The Tribune

ACKNOWLEDGED as one of the ‘most vibrant’ democracies in the non-western world, India has also been considered ‘an ideal case for testing democratic theories’, given the formidable challenges it has faced since Independence. Its success, however, has primarily been recognised as an electoral democracy, having regular free and fair elections registering participation of one-sixth of the world’s electorate, and also peaceful transfer of power.

The weakening of other democratic forums and procedures has made elections crucial to the well-being of India’s democracy. This explains a heightened focus on the electoral system, party system and electoral politics. Sifting through literature reveals lack of focus on the institutional and legal aspects of elections. For instance, there have not been many studies of the Election Commission, electoral laws, reforms, legislations and judicial decisions pertaining to elections.

This volume merits attention precisely due to its focus on the institutional and procedural aspects of the electoral system and for the abiding concern as to how elections in India can be made much more transparent and cleaner. It consists of essays by former civil servants, activists, lawyers, journalists, academics and former judges who are part of the civil society groups like the Association for Democratic Reforms, the Constitutional Conduct Group and Forum for Electoral Integrity. These social action groups have played an important role in efforts to cleanse the electoral system by not only providing information about the background of the contestants, but also drawing attention to any lacuna in the way elections are conducted, be it the selection of candidates, campaign speeches, role of money and muscle, or use of sectarian politics to gain votes. They have often taken recourse to judicial remedies also.

The first part deals with the merits of the EVM-VVPAT system of voting as some Opposition parties have been accusing that the ‘process is tamperable’. The suggestions include providing guarantee against ‘hacking, tampering and spurious vote injections’, and that the ‘paper slip is counted and matched to verify/audit the votes polled and votes counted before making the results public’. Essays related to the integrity and inclusiveness of the electoral rolls underline the critical need of including all vulnerable and disadvantaged groups.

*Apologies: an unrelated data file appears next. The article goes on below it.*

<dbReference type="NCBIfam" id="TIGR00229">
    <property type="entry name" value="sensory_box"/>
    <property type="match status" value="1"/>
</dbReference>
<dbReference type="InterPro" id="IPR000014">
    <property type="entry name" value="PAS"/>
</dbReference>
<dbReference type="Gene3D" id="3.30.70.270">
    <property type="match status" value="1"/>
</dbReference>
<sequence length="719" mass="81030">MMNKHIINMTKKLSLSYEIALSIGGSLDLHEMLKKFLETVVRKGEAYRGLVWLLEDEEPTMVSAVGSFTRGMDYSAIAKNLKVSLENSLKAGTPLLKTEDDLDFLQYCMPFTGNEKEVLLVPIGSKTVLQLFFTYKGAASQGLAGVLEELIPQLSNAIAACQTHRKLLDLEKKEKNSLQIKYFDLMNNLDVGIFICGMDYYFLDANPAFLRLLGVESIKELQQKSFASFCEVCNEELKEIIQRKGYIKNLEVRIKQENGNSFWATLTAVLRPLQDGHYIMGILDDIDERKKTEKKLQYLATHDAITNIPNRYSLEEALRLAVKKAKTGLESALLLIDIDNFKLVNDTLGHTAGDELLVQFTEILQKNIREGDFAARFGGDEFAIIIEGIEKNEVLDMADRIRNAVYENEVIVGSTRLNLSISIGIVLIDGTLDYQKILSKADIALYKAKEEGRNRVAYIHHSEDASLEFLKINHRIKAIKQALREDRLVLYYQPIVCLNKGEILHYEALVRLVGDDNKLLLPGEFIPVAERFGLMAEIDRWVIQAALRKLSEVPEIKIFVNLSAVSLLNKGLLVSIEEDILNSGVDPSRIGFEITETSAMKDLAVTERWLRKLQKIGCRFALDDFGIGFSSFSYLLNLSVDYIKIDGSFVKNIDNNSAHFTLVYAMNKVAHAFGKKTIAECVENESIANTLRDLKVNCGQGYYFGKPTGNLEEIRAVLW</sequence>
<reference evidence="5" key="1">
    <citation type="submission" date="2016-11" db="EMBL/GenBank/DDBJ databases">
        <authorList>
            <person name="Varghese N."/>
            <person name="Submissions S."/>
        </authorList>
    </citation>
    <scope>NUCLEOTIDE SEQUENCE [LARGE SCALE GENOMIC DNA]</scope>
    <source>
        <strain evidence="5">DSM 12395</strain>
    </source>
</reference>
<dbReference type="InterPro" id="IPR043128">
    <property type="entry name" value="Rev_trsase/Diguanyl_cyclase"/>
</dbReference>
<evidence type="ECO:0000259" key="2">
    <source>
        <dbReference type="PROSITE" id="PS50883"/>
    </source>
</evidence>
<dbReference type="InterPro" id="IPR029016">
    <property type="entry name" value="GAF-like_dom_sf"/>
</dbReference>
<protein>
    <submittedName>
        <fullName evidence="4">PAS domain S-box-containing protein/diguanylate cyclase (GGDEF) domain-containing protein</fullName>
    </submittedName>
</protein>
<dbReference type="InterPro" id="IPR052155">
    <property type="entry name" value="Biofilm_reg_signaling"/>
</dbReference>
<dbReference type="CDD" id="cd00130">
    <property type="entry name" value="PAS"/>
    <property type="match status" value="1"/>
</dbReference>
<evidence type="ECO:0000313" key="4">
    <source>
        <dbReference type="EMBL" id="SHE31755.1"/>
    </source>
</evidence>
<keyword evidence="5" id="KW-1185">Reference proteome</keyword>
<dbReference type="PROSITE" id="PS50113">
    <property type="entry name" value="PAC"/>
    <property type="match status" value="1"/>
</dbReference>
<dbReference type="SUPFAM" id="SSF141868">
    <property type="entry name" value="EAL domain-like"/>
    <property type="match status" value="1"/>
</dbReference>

There are also essays which refer to criminalisation and role of money power, which ‘compromise the integrity of democracy in multiple ways’. Electoral bonds especially come up for critical scrutiny as these evidently create an uneven field favouring the parties in power. The way electoral bonds were introduced, presenting it as a Money Bill so as to overcome the Rajya Sabha resistance, comes up for criticism. Another area of concern is the excessive partisan role of the media in favour of the parties in power.

The reform measures suggested include making the appointment and removal process of ECI members more rigorous, and a bar on post-retirement assignments. The proposed Aadhaar-voter ID linkage also comes up for scrutiny on the ground that it leads to an invasion of privacy.

The volume is a valuable contribution by eminent citizens who have a proven record of integrity and professional competence. What adds to the value are the empirical studies of the 2019 Lok Sabha and 2021 West Bengal Assembly elections to highlight the challenges that have seeped into the system.

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